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This little Band-Aid icon is probably your first place to go for editing out blemishes. The best thing about this tool is that it will replicate the texture over where the blemish is, making it almost impossible to tell that there was any editing done at all. To use, activate this icon and, holding down CTRL (though this is dependent on your operating system settings), select a place near the blemish that has approximately the same texture that you want to replace the blemish. Now just brush away at the blemish like you would with any other brush, and watch the blemish disappear! Make sure you have a rounded, fuzzy-edged brush selected to minimize any obviously artificial sharp edges.
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If the heal tool doesn't look like it will do the trick, or if there are some residual editing marks left over from the process, then using the airbrush is probably your next step. Using the eyedropper tool, select the color that you want to replace the blemish – don't worry, the area won't be completely this color. Make sure you have a rounded, fuzzy edged brush selected to prevent those same sharp edges.
If there's a subtle color gradient, then you can repeat this process to create as exact a gradient effect as you like—but you don't have to make it precise, because there are other tools yet that can be used.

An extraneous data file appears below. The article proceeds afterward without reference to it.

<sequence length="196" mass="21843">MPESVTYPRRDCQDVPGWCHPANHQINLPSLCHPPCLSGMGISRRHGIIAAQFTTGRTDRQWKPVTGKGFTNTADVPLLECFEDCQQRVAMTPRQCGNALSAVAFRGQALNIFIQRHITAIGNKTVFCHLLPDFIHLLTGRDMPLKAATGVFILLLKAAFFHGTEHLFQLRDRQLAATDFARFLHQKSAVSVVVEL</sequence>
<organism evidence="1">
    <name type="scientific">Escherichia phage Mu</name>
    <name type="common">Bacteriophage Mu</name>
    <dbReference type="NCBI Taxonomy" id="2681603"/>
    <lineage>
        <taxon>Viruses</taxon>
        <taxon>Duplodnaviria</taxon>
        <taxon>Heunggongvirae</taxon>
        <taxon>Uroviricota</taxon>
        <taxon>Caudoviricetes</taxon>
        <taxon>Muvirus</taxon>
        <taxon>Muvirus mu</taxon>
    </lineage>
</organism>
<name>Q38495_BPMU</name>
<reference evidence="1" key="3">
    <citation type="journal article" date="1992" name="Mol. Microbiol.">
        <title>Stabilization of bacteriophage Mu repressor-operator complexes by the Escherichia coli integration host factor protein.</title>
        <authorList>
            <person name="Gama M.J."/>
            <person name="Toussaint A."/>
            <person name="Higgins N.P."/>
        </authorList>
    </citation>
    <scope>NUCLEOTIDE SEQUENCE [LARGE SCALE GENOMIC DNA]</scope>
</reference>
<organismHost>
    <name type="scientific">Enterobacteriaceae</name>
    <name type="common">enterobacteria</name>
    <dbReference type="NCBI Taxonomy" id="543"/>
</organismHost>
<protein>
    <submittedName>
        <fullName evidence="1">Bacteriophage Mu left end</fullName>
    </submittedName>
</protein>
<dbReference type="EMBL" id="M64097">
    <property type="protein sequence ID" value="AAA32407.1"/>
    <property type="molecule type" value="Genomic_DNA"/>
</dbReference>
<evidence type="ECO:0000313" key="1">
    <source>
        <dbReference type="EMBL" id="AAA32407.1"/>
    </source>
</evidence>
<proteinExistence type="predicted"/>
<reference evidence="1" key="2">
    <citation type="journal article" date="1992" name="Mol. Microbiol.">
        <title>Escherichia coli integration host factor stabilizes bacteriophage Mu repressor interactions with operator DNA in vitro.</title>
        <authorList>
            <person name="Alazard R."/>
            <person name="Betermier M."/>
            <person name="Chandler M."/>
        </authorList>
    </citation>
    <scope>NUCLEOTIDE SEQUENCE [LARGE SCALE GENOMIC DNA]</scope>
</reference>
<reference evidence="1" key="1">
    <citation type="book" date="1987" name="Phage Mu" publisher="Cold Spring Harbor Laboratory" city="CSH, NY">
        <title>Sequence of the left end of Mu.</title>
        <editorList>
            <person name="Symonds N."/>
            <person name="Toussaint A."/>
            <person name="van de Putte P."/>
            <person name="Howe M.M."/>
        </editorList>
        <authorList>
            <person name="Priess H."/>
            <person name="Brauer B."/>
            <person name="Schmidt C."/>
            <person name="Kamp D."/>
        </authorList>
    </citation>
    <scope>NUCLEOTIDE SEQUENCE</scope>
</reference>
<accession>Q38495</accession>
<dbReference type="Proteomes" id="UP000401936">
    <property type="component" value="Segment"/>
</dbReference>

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The smudge tool is the next step in blemish reduction, if the previous steps haven't already taken care of it satisfactorily by now. The smudge tool can be used to, as the name suggests, smudge boundaries between colors so that it appears less contrived and smoother. This is a great way to clean up after an airbrush or heal job.
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Similar to the smudge tool, the blur tool can be used to clean up after the airbrush. It also works very effectively to make skin look smoother and produce a subtle, healthy glow when used with care. As with the smudge tools, make sure that you follow the lines of the object that you're editing to make the editing less conspicuous and the image more natural.
This applies to all tools: apply with caution! There is a tendency to over edit, especially with the blur tool. While blurring is a wonderful way of disguising flaws in an image, too much blur can result in an undesirable loss of image sharpness, and even stick out all the more in an image than the original flaw. There's a balance to be found, one that requires practice and a developing eye for photo editing.
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If the blemish is just a matter of light or darkness, then the dodge/burn tool might be what you need. As with the others, make sure you have a fuzzy-edged, rounded brush. Don't go overboard with it either: keep the percentage to the teens and go over the flaw with care.
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The more attention you pay to detail, the better your image—and its new lack of blemishes—will turn out. You're limited only by the amount of time you wish to spend working with these tools.